Flight investigation of the cooling characteristics of a two-row radial engine installation III : engine temperature distribution

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The temperature distribution of a two-row radial engine in a twin-engine airplane has been investigated in a series of flight tests. The test engine was operated over a wide range of conditions at density altitudes of 5000 and 20,000 feet; quantitative results are presented showing the effects of flight and engine variables upon average engine temperature and over-all temperature spread. Discussions of the effect of the variables on the shape of the temperature patterns and on the temperature distribution of individual cylinders are also included. The results indicate that, for the tests conducted, the temperature distribution patterns were chiefly determined ... continued below

Creation Information

Rennak, Robert M; Messing, Wesley E & Morgan, James E October 1, 1946.

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  • Main Title: Flight investigation of the cooling characteristics of a two-row radial engine installation III : engine temperature distribution
  • Series Title: NACA Technical Notes

Description

The temperature distribution of a two-row radial engine in a twin-engine airplane has been investigated in a series of flight tests. The test engine was operated over a wide range of conditions at density altitudes of 5000 and 20,000 feet; quantitative results are presented showing the effects of flight and engine variables upon average engine temperature and over-all temperature spread. Discussions of the effect of the variables on the shape of the temperature patterns and on the temperature distribution of individual cylinders are also included. The results indicate that, for the tests conducted, the temperature distribution patterns were chiefly determined by the fuel-air ratio and cooling-air distributions. It was possible to calculate individual cylinder temperature, on the assumption of equal power distribution among cylinders, to within an average of plus or minus 14 degrees F. of the actual temperature. A considerable change occurred in either the spread or the thrust axis, the average engine fuel-air ratio, the engine speed, the power, or the blower ratio. Smaller effects on the temperature pattern were noticed with a change in cowl-flap opening and altitude. In most of the tests, a change in conditions affected the temperature of the barrels less than that of the heads. The variation of flight and engine variables had a negligible effect on the temperature distributions of the individual cylinders. (author).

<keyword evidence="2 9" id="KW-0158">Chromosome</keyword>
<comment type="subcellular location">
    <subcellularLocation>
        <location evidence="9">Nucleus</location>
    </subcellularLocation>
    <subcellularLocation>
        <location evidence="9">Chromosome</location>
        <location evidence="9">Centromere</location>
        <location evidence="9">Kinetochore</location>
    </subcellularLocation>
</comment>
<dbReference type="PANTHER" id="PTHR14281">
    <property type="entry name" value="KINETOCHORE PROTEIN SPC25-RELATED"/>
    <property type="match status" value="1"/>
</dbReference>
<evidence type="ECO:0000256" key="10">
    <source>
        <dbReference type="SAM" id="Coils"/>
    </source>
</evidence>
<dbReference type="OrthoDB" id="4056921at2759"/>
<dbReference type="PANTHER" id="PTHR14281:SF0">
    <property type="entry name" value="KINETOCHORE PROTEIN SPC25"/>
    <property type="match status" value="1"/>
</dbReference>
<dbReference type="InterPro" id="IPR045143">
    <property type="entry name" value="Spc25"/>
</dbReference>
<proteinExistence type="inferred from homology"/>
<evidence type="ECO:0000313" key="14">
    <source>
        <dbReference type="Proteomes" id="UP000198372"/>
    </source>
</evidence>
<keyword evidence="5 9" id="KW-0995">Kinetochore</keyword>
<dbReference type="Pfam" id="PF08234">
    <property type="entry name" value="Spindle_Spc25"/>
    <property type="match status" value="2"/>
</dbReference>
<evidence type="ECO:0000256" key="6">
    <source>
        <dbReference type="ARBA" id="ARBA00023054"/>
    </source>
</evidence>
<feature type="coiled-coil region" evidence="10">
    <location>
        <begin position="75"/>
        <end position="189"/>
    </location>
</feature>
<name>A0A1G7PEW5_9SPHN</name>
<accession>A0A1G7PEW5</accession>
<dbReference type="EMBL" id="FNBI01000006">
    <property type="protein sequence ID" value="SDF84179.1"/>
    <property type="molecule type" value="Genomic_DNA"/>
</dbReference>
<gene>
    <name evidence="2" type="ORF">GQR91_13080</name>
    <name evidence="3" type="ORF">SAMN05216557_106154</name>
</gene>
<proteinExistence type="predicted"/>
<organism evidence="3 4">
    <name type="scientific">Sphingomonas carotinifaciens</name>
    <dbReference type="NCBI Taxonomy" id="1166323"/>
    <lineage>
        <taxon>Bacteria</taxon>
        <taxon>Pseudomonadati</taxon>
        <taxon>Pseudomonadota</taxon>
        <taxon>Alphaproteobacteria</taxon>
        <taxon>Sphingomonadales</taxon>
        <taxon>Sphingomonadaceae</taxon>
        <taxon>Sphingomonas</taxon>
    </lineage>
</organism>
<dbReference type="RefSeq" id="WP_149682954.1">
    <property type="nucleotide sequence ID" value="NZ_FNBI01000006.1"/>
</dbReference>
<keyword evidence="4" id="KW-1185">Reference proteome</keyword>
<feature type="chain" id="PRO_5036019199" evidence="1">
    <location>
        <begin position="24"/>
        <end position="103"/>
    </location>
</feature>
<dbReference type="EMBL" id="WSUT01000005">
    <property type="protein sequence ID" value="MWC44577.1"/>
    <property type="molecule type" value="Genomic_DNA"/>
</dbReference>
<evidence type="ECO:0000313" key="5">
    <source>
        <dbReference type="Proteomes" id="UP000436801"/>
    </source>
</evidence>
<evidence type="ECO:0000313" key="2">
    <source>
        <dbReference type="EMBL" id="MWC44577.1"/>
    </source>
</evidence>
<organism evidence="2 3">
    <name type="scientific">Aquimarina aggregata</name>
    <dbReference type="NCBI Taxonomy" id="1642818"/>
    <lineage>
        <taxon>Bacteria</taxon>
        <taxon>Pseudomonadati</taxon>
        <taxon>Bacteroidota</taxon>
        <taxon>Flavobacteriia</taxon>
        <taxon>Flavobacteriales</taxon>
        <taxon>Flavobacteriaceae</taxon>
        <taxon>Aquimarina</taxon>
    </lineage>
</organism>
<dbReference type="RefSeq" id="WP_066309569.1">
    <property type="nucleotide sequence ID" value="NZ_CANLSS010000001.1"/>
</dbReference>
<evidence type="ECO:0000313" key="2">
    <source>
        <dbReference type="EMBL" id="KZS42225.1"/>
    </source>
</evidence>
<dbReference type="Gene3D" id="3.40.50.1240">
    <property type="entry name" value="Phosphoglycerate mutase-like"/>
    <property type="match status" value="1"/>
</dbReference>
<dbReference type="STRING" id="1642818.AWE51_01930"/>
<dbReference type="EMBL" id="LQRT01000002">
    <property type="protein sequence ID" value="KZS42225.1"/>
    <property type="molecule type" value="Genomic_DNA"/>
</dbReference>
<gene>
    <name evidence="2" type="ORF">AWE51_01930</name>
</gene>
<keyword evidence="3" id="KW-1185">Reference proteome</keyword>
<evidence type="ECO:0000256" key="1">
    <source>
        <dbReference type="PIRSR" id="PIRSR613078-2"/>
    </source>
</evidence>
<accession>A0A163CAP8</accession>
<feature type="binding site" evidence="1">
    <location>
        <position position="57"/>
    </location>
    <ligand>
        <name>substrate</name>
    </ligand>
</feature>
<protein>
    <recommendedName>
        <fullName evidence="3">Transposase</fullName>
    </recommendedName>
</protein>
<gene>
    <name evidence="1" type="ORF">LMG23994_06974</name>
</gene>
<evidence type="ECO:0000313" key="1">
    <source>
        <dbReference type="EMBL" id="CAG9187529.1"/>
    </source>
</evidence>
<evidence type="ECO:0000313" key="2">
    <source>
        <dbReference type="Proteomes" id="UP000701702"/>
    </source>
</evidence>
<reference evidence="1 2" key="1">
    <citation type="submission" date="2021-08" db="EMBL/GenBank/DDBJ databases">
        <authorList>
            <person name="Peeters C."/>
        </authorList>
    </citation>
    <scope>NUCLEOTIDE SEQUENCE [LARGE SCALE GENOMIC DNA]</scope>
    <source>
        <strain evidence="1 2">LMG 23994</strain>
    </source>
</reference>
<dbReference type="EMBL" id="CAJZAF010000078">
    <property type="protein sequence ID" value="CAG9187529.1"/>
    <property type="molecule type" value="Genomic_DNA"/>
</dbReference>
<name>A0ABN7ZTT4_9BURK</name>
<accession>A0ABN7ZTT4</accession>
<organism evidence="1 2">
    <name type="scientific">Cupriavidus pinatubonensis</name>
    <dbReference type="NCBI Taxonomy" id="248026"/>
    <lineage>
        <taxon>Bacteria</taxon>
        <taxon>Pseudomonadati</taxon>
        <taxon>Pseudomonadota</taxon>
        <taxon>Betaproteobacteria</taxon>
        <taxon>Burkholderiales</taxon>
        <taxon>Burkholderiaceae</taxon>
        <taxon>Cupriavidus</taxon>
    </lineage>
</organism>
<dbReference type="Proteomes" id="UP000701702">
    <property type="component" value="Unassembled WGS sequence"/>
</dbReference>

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  • : 93R11103
  • URL: http://hdl.handle.net/2060/19930081813 External Link
  • Report No.: NACA-TN-1147
  • Center for AeroSpace Information Number: 19930081813
  • Archival Resource Key: ark:/67531/metadc55053

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National Advisory Committee for Aeronautics Collection

The National Advisory Committee for Aeronautics (NACA) was a U.S. federal agency founded on March 3, 1915 to undertake, promote, and institutionalize aeronautical research. On October 1, 1958 the agency was dissolved, and its assets and personnel transferred to the newly created National Aeronautics and Space Administration (NASA).

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Creation Date

  • October 1, 1946

Added to The UNT Digital Library

  • Nov. 14, 2011, 10:28 p.m.

Description Last Updated

  • Feb. 2, 2017, 12:39 p.m.

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Rennak, Robert M; Messing, Wesley E & Morgan, James E. Flight investigation of the cooling characteristics of a two-row radial engine installation III : engine temperature distribution, report, October 1, 1946; (digital.library.unt.edu/ark:/67531/metadc55053/: accessed August 23, 2017), University of North Texas Libraries, Digital Library, digital.library.unt.edu; crediting UNT Libraries Government Documents Department.